What My Daughter Taught Me About Confidence

POPSUGAR Photography | Angela Anagnost-Repke
POPSUGAR Photography | Angela Anagnost-Repke

My daughter was born bold, confident, and strong-willed. She came into this world five days late and after 50 hours of labor. From the second she was born, she wanted the world to know. Since that magical moment, she has allowed her confidence to continue to soar — and I don't dare get in her way.

You see, my daughter is one of those few people who genuinely does not give a rat's behind about what other people think. At age 5, she doesn't walk — she struts. She easily strikes up conversations with adults of all backgrounds and ages. She befriends little toddlers and tweens alike. She doesn't hesitate because she does the one thing we all wish we could do on a daily basis: trust herself. This over-the-top self-esteem first began with my daughter's wardrobe choices and has continued ever since she was a tiny 1-year-old.

Today, you can often find my daughter pairing her favorite leopard leggings with a pink tie-dyed dress. If it's cold, she throws her faux-fur leopard coat on top to perfect the outfit. She often resembles Cruella de Vil from 101 Dalmatians. And you know what? She holds even more confidence than the animated character, too. How else would you explain her insistence, and I really mean insistence, to wear a nightgown to school?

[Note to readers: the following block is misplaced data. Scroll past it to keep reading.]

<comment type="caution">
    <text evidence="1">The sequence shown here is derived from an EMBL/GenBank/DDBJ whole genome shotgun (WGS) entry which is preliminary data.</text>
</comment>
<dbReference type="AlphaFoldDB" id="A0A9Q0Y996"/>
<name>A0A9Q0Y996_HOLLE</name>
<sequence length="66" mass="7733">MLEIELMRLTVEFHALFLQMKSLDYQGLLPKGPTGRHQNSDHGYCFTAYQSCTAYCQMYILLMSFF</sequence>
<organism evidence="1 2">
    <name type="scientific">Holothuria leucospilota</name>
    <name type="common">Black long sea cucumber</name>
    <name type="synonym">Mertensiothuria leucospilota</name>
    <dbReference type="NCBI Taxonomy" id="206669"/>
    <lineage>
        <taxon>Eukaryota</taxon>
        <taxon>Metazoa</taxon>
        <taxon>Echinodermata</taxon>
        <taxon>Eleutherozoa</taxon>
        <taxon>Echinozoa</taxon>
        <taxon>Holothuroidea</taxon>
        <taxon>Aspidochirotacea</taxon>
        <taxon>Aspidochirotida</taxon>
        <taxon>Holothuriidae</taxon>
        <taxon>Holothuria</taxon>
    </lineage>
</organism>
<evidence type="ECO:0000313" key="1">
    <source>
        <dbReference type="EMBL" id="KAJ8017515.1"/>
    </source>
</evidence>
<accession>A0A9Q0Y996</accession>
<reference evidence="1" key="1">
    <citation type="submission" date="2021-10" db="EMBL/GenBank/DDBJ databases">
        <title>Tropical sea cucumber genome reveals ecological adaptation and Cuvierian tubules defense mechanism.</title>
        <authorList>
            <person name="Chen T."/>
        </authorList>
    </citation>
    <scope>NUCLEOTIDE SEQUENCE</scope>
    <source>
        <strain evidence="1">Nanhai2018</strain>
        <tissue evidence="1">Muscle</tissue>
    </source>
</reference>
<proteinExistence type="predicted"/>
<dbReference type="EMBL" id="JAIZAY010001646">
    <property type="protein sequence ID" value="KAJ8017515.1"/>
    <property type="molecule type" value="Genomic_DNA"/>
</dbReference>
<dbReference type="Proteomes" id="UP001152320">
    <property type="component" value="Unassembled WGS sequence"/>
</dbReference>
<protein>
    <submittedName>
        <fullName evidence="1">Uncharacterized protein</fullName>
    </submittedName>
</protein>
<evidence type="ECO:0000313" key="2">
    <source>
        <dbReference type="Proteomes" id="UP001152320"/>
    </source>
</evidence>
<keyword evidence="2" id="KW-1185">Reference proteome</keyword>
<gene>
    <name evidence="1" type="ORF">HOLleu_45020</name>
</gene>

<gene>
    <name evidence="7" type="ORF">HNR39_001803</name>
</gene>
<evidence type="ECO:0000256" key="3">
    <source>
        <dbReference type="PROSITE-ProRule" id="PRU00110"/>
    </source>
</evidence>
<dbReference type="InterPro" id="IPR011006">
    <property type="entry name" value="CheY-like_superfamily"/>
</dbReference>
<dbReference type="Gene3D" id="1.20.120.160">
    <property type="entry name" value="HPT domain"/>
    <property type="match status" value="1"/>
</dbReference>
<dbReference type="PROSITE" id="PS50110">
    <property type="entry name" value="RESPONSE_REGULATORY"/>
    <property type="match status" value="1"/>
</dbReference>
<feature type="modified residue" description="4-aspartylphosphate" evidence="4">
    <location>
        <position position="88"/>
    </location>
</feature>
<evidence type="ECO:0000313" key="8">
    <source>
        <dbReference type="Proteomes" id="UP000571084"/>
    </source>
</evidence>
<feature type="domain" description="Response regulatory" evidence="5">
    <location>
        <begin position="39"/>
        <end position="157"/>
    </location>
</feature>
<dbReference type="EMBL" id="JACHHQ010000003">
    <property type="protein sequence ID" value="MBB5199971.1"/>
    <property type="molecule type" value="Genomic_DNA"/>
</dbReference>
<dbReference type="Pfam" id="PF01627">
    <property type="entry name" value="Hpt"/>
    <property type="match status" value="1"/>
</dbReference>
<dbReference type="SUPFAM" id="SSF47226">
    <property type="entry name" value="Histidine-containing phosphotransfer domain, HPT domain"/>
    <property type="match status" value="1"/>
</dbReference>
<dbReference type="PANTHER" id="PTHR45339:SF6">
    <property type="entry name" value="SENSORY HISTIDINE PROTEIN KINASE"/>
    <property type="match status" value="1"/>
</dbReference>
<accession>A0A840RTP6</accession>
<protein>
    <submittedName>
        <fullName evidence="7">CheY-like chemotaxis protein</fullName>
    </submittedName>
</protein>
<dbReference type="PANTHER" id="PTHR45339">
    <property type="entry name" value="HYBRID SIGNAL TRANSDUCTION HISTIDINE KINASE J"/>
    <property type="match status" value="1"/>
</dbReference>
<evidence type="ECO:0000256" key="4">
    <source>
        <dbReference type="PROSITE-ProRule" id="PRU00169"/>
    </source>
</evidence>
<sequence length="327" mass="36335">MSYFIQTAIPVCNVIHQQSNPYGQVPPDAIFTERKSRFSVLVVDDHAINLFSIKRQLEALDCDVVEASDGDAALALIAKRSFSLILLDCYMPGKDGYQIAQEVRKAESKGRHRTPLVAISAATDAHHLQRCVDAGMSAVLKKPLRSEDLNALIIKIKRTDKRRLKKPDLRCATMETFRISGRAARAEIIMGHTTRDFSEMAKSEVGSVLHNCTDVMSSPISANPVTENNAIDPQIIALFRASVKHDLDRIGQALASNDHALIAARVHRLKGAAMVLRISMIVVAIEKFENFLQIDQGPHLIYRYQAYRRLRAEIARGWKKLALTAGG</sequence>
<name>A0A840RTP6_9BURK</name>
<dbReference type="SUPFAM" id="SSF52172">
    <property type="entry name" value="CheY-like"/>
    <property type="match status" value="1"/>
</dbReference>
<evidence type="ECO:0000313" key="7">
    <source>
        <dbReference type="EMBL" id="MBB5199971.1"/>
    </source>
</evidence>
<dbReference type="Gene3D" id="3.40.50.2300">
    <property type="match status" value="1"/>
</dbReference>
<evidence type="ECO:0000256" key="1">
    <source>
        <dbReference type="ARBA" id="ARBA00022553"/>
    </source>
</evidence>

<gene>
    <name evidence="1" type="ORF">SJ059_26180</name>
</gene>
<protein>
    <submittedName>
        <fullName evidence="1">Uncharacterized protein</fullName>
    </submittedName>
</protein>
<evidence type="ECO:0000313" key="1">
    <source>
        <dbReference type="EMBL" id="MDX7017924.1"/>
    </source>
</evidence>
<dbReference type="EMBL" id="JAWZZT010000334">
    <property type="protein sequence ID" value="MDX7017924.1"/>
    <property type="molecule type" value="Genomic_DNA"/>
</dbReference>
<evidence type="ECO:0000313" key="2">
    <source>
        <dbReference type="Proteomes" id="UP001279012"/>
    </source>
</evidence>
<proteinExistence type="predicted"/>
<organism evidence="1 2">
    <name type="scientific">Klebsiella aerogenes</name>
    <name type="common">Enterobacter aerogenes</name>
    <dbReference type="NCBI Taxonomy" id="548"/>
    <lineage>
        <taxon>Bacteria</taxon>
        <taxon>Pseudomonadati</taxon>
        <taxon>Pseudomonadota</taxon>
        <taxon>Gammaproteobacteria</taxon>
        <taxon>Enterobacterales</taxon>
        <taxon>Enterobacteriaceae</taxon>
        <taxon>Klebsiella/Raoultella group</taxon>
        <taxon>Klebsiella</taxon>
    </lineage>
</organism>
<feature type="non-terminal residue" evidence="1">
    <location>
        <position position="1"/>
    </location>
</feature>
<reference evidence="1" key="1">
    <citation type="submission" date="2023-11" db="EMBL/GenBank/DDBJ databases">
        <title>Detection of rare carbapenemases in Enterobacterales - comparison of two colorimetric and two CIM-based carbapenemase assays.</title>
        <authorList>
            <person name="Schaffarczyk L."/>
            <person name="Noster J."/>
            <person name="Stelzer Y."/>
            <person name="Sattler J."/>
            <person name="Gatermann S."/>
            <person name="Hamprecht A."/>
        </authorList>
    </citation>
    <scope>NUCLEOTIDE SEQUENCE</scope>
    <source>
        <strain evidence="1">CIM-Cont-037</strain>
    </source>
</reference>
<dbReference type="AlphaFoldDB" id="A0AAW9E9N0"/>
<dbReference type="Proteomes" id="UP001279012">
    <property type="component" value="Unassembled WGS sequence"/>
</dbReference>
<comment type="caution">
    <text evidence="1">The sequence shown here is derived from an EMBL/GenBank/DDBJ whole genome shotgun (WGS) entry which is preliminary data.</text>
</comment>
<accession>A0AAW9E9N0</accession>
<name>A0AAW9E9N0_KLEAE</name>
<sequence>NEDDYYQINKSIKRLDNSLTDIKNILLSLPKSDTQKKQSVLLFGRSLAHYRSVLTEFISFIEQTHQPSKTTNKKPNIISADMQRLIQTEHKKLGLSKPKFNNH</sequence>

"Honey," I said. "That is a nightgown. You can't wear pajamas to school."

My daughter rooted her feet into the ground. "Mommy," she said. "This is a dress, and I'm wearing it to school."

"Ok," I said. "Wear whatever you want."

The very second we walked into her school, one of her friends asked, "Why are you wearing pajamas to school? It's not pajama day." My daughter looked this little girl in the eyes with her pigtails held as firm as her beliefs. "This is a dress," she stated boldly. "I am wearing a dress." From then on, I started looking at her confidence a little differently. Now, I strive to mimic it.

I'm starting to see the value and importance in listening to yourself and making your own path. My daughter, with her style choices and everything she does, simply proves that she trusts herself, and following her lead, I'm starting to do this more and more.

For starters, I apologize less. I won't say, "I'm sorry" for my children acting like children, for a messy house, or for being an opinionated woman. My daughter has taught me that it's OK to speak my mind and let others know it. If people don't agree with what I have to say, then they simply don't have to listen.

I never thought I'd learn anything from my tiny child at such a young age. I'm grateful that she was born with such confidence. As her mother, I will do my best to let it continue to blossom by listening to her desires and opinions, because that's something I wish for all little girls and women everywhere. They are the next generation, after all.